Adjunct Spotlight: Danielle Robinson

By Rachel Beck –

When we think about art, we often think about world-famous artists or paintings. However, art is powerful enough to impact societies at the local level. Not only does art recapture experiences and emotions but it is used in science and history to honor moments, whether significant or small. Danielle Robinson works closely with the Cast Iron Community, building sculptures and exhibits while also teaching as an adjunct professor for FHSU’s Department of Art and Design.

Robinson has been teaching as an adjunct since 2013. She graduated from Oklahoma Panhandle State University with a bachelor’s degree in psychology and a bachelor’s degree in fine arts. Later, she earned an MFA in ceramics from Fort Hays State University.

As an art professor, she experiences the challenges of working with students lacking confidence or struggling with concepts they haven’t been exposed to previously. For instance, she teaches a 3-D art class where she may encounter students who have only worked two-dimensionally. Often, she must teach them to use tools like an angle grinder or even a drill. “You can tell when a student is having a good or bad day. You see students being hard on themselves, but you can kind of tailor that. Even if they come in not in the best of mood or confident about their artwork, with reassurance and guidance, you can put them on the right path,” she says.

Additionally, Robinson teaches a class for non-art majors called Fundamentals and Appreciation of Art, where one of the assignments is for the students to visit an art gallery. “The class allows students to get exposed to the experience of the arts,” she says. “It’s great getting them out of their comfort zone. Most of them are scared to visit a gallery. They think it’s a black-tie situation, so it’s great getting them to feel comfortable and look forward to going to the gallery.”

Regarding her teaching, she notes, “I’m fortunate enough that nothing we do is mundane because every student is different. With every student, you have to figure out how to get them to develop and teach them to use new tools It keeps me on my toes and engaged because nothing is ever the same.”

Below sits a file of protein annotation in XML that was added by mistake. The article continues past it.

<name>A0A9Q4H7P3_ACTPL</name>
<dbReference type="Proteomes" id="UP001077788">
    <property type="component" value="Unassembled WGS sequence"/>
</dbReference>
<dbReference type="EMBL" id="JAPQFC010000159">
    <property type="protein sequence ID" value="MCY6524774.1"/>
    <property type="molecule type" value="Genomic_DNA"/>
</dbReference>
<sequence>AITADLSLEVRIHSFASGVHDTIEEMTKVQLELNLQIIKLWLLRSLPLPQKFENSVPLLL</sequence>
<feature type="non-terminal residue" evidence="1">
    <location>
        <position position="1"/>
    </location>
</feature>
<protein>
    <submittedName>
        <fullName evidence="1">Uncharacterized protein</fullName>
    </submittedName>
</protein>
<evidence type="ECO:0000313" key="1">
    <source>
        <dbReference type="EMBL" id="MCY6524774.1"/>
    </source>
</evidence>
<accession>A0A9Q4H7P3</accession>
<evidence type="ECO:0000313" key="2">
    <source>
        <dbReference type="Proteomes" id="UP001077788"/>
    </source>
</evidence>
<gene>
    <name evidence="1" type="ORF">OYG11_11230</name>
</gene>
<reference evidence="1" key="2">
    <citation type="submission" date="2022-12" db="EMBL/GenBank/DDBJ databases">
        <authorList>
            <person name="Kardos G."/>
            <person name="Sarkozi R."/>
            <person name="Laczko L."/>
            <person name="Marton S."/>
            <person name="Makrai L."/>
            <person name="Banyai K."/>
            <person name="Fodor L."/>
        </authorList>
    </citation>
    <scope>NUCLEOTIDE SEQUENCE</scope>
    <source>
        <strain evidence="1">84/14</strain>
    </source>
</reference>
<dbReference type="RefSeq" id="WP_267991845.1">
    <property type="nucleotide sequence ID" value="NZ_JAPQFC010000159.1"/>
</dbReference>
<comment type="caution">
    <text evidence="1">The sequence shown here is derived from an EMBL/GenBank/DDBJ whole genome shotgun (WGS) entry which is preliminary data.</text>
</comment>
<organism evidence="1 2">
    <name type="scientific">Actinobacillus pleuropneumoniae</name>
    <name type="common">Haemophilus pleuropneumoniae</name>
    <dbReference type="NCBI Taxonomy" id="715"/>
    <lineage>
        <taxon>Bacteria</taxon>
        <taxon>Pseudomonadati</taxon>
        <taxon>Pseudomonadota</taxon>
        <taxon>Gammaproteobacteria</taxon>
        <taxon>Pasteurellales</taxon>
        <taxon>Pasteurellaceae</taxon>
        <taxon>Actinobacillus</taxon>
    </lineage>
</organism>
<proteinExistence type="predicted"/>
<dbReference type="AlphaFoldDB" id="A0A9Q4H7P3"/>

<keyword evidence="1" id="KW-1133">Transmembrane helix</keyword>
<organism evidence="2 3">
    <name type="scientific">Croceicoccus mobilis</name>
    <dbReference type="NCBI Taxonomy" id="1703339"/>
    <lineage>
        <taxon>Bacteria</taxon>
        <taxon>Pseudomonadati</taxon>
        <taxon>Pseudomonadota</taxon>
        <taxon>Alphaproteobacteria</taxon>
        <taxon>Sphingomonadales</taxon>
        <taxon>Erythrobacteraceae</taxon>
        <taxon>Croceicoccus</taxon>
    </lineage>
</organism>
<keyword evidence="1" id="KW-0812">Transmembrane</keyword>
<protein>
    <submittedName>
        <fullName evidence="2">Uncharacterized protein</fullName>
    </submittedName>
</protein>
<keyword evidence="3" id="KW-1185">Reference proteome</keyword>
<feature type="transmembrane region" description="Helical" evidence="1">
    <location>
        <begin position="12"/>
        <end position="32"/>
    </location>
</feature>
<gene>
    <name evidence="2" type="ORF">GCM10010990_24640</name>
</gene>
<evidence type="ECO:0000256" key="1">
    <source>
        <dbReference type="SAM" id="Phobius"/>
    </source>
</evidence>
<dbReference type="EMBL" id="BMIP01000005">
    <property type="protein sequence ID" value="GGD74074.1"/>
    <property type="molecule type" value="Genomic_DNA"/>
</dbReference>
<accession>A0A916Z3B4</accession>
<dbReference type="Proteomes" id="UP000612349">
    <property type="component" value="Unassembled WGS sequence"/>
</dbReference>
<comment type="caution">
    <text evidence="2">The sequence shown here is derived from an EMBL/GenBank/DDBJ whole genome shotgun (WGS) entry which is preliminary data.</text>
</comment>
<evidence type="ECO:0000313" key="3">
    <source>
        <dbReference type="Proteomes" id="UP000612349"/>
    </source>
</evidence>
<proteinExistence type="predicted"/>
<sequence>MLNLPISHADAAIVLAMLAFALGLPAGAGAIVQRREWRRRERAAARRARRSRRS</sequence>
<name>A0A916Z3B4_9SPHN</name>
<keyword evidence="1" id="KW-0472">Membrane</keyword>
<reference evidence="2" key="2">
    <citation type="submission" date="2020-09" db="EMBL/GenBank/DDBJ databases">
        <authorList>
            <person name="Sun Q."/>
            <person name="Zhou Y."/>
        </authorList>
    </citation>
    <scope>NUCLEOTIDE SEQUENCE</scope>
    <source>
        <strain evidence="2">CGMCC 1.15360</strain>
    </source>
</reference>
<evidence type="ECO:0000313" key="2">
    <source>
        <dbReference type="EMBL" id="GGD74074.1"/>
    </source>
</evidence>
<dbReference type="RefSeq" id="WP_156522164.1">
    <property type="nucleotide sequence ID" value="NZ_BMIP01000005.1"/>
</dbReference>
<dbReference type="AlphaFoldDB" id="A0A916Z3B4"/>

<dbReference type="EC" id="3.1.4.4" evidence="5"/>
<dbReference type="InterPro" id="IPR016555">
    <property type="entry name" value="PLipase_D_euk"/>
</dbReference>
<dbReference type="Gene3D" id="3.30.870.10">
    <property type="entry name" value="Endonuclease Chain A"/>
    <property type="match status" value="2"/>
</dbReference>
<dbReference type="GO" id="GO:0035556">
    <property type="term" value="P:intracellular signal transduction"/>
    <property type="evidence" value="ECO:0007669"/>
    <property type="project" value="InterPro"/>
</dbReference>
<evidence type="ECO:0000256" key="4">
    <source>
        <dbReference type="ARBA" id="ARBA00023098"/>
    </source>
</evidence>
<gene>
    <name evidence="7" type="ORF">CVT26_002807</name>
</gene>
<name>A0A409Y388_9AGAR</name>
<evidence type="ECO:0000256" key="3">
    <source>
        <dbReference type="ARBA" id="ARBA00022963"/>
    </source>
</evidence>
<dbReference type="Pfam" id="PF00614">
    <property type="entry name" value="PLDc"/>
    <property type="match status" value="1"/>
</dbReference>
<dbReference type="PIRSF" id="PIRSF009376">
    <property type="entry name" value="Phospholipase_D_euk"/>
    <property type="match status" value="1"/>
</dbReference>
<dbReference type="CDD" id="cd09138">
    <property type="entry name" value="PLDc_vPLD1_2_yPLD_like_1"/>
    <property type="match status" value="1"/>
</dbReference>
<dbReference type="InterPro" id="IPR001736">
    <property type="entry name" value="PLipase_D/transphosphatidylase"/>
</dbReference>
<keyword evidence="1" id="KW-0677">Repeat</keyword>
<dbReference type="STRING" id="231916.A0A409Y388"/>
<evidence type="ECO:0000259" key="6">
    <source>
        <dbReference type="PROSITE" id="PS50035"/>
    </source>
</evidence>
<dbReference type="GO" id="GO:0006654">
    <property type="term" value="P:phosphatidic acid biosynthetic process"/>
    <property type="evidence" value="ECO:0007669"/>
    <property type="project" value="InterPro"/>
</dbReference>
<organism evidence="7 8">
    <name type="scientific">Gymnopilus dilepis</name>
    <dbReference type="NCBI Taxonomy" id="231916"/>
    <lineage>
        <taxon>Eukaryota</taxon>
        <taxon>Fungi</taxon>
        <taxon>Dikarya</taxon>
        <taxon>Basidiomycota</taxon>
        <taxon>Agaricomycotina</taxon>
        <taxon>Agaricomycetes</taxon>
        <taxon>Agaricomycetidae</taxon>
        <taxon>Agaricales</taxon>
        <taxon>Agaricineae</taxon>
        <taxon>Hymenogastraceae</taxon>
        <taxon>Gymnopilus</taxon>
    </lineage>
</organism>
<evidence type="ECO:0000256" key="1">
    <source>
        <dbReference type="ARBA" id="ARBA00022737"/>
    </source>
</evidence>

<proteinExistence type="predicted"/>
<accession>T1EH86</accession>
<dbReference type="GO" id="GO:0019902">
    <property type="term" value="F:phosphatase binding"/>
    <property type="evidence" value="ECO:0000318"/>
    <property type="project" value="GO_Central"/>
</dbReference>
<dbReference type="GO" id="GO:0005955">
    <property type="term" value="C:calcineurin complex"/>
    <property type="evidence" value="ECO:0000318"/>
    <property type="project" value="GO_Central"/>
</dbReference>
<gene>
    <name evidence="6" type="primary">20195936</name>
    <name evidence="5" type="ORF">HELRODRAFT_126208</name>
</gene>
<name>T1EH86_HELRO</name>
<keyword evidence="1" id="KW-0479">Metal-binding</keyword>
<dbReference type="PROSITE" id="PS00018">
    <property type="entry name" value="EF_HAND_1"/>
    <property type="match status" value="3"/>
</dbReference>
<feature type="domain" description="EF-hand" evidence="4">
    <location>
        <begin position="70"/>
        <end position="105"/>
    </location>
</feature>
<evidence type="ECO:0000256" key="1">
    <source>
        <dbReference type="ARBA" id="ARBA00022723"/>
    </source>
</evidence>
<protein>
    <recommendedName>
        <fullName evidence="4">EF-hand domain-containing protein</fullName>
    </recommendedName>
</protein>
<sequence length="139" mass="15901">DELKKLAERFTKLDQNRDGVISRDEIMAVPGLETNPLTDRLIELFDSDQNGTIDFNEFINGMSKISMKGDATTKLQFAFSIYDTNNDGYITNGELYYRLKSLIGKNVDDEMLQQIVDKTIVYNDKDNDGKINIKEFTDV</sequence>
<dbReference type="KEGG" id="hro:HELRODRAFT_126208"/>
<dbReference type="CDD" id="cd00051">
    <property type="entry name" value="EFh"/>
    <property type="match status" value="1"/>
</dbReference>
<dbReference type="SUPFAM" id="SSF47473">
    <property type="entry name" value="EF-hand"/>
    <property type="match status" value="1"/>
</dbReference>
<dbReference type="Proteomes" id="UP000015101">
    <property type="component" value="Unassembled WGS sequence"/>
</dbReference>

Robinson preparing to pour aluminum with her students.

Outside of teaching, Robinson predominantly works in sculpting as part of a Cast Iron Community. In this position, she travels across the United States attending conferences and participating in exhibitions. This summer, she will travel to Germany to dial in a cupola furnace she built last year. “When I’m not teaching, I’m making my own work to the max,” she says.

In 2018, Robinson and another one of FHSU’s art professors, Toby Flores, were selected to build a fifteen-foot steel sculpture in Codell. Codell is recognized in the Guinness Book of World Records for having a tornado on the exact same day for three consecutive years. Robinson and Flores built a cyclone sculpture to honor that special day in Codel’s community.

At the end of the day, Robinson enjoys fishing, cooking and traveling. “One of the most enjoyable things I do as an instructor is being a part of the student’s journey through their growth and development. Attending their BFA or even MFA thesis show allows me to see how much growth and success they’ve achieved while at FHSU,” she says.

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